Wiederspan: WYSIWYG HTML editor. Drag-and-drop support. Auto-conversion of graphics. Built-in graphics editor and imagemap editor. Graphical form builder. Displays background graphics, aligned graphics and flows text around graphics. Find and replace functions; Frames editing in WYSIWYG view; drag tables from Excel; Preview support for Netscape plugins, PDF, QuickTime and Shockwave files. Includes SiteMill 2.0 and a light version of PhotoShop. Comments: PageMill was the first of the second-generation HTML editors (and don't believe any that claim to be "third-generation"; it's not here yet). It had been passed by for a short while by others, but the changes in the 2.0 version put it back near the top. It is very easy to use and a good starting tool for the beginner.

James Brown (VMUG member): I have been using Adobe PageMill 2.0 for web design. I like it because it is a true wysiwyg program with some really easy tools for making frames and tables. Check out my wife's site at . You can view and edit your html if you want to tweak a few things. The new applications come bundled with SiteMill 2.0 and Photoshop Lite 3.0.5. SiteMill lets you effortlessly upload your site or just the changes, check your links and check linked URL's in a flash, a real time saver if you have a big list of favourite sites. Of course Photoshop will let you edit your images although the Lite version is missing some features. All this for @ $150.00 with provision to upgrade to Photoshop 4.0 for $249 U.S.. Adobe is working hard on PageMill 3.0 due out in the second quarter of 1998. According to the PageMill listserv, Adobe is listening to users for suggestions on what they would like to see in the new version.

Wiederspan: A WYSIWYG Web authoring tool, with MRJ capabilities, drag and drop, frames editing, and tables creation. Comments: Visual page is a nice editor, but lacks the polish and some of the options that other editors in the same price range have.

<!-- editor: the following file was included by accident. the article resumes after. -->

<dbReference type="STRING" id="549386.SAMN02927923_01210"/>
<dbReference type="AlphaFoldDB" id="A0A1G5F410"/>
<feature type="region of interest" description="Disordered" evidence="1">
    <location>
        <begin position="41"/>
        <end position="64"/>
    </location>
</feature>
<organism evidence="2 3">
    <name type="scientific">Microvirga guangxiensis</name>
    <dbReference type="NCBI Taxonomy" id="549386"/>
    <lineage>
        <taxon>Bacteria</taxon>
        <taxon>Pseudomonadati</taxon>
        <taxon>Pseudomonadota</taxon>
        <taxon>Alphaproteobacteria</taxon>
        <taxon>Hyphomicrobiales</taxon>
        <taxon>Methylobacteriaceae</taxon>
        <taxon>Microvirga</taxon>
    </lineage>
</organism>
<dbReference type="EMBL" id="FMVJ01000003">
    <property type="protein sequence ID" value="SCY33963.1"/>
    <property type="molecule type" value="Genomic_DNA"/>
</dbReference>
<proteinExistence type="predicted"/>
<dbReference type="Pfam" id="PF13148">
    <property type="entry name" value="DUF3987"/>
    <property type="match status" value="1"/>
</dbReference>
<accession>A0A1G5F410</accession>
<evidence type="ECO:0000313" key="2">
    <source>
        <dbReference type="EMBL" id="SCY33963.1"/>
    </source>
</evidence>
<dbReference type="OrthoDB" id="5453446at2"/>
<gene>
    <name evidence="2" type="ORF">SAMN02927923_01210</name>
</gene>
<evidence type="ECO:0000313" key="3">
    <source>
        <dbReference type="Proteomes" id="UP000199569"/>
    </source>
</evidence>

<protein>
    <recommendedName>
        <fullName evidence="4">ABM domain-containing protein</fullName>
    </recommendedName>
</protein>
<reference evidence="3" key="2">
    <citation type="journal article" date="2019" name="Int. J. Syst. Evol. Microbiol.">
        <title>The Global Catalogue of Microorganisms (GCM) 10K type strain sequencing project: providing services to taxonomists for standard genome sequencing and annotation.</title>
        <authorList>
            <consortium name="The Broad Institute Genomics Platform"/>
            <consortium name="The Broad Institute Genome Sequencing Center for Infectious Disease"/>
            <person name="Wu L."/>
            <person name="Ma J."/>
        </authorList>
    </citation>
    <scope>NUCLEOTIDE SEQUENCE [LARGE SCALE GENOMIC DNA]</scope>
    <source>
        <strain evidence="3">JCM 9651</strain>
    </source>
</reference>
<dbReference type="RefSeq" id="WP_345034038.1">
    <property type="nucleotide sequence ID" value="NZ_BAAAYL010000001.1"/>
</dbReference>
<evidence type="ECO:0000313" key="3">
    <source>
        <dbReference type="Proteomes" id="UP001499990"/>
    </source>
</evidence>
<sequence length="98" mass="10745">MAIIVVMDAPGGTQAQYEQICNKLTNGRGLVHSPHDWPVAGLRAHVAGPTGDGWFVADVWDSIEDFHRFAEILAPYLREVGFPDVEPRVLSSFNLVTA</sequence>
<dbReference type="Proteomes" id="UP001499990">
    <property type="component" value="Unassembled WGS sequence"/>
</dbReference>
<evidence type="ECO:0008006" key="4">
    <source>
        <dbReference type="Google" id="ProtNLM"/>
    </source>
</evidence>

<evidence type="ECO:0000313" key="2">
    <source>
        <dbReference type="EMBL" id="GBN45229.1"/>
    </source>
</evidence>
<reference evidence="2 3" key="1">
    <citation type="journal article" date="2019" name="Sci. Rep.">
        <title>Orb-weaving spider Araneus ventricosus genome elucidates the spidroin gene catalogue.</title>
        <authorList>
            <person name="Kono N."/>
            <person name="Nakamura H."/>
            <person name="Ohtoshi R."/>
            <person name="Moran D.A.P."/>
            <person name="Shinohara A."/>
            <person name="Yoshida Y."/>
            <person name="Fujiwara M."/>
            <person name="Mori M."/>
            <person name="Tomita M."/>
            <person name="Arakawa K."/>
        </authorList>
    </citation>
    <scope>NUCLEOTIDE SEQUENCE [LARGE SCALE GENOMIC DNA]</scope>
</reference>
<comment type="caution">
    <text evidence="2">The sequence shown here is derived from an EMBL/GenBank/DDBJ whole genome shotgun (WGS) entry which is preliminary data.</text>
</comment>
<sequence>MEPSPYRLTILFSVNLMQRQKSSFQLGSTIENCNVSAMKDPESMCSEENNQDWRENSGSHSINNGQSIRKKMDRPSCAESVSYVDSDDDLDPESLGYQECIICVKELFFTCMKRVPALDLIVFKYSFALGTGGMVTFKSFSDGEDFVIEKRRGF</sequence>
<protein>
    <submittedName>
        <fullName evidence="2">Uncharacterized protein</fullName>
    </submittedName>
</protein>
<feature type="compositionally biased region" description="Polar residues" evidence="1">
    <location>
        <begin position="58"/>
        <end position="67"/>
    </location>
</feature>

Greg Ruffell (VMUG member): If you haven't looked at "Visual Page" then you owe it to yourself to do so!

Mike Laing (WEAV member): My personal favourite is Visual Page, by Symantec. I've used them all, I think, and this is the cleanest and most effective one yet. Page Mill is a dog's breakfast, and Navigator Gold required you to build your pages online, real time, on a server in California. WWWeb Weaver is another clean and small WYSIWYG editor that does a very competent job, but is a little limited re: Javascript/Java Applets and does not well support image placement. Visual Page has an FTP client built in, and several very nice utilities to make your page look good and load fast!

This article was published in the January 1998 issue of the Victoria Macintosh Users Group's monthly newsletter "MACtalk" in Vicky's monthly article "VMUG On-Line" and in the Spring 1998 issue of the Web Enthusiasts Association of Victoria's quarterly on-line newsletter.

Vicky Vickers is the owner of Word Crunchers, Etc. which specializes in website design and HTML training. She is a past-president (1994-6) and former webmaster (1995-8) of Victoria Macintosh Users Group (VMUG). She also founded and was the first president (1996) of the Web Enthusiasts Association of Victoria (WEAV).

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Vicky Vickers, Word Crunchers, Etc.
3290 Shelley Street, Victoria, BC, V8P 4A5